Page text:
Free Access
Issue
A&A
Volume 557, September 2013
Article Number A29
Number of page(s) 12
Section Galactic structure, stellar clusters and populations
DOI https://doi.org/10.1051/0004-6361/201321235
Published online 20 August 2013

© ESO, 2013

1. Introduction

The Rosette complex is a well studied region of the Galactic plane that presents the apparent characteristics of a triggered star forming region. This is, however, still being debated since no strong evidence corroborates this statement. It is composed of an OB star cluster that illuminates the famous optical nebula and interacts with a molecular cloud that contains several star clusters. The review by Román-Zúñiga & Lada (2008) gives a detailed introduction to this complex. The well-known region has been observed from the radio to the X-ray wavelengths. The analysis of the star population in the Rosette molecular cloud (RMC) suggests a sequential formation (Román-Zúñiga et al. 2008), with the more recent clusters farther from NGC 2244.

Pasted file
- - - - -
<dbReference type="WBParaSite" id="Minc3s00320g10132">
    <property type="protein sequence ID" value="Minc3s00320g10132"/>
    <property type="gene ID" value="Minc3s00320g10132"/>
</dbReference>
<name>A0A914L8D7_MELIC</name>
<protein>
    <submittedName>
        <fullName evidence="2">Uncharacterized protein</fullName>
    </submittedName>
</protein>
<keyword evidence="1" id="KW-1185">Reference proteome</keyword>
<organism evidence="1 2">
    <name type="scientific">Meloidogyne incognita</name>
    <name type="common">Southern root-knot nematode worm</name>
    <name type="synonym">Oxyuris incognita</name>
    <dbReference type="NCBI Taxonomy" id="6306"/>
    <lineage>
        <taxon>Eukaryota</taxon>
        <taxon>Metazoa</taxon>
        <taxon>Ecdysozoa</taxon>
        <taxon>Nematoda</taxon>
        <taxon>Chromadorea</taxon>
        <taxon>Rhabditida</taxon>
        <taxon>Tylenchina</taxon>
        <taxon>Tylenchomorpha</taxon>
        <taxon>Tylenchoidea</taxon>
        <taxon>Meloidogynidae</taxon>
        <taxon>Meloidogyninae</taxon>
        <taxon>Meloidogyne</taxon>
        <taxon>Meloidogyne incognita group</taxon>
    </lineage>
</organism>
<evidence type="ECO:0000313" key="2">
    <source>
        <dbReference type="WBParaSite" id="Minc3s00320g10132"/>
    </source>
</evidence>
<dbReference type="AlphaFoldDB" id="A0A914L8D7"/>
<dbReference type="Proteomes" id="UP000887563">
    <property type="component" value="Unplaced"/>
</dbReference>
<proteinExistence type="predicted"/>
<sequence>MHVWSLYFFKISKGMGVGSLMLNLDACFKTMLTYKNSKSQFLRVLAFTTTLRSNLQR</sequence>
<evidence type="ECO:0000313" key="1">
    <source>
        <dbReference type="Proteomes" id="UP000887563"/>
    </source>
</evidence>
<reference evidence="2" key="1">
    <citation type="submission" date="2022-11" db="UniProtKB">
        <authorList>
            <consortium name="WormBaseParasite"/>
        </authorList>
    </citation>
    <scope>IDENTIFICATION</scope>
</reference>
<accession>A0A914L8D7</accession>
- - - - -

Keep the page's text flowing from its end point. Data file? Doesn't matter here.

The mechanisms occurring in triggered star forming regions (see the review by Elmegreen 1998) are indeed fully compatible with the geometry of the Rosette complex, which does appear to be a perfect candidate; however, the studies based on the interstellar medium rather than the stars state otherwise. Celnik (1985) observed the radio recombination line in the Rosette Hii and showed the nebula is ionization bound, which suggests that the clusters outside the ionization front are too far from the central O stars for efficient triggering to take place. Heyer et al. (2006) confirm this claim after studying the turbulent fragmentation in the Rosette. They find that the velocity structures due to the expansion of ionized gas have not yet propagated through the cloud to significantly modify its dynamics. Schneider et al. (2012) reached the same conclusion using Herschel observations to reveal the filamentary structure of the RMC. They find that clusters lie at the junction of filaments as predicted by turbulence simulations, including radiative feedback (Dale & Bonnell 2011). Poulton et al. (2008) obtained Spitzer IRAC and MIPS data and also expressed doubt about the preponderance of triggering in the Rosette. Their conclusion is essentially based on the fact that some clusters are outside the ionization front and that they did not observed any overdensity of very young objects at the front position itself. A more local influence has been investigated by Balog et al. (2007). They show that the OB stars in NGC 2244 contribute to the photo-evaporation of a low-mass star circumstellar disk when they are located within 0.5 pc.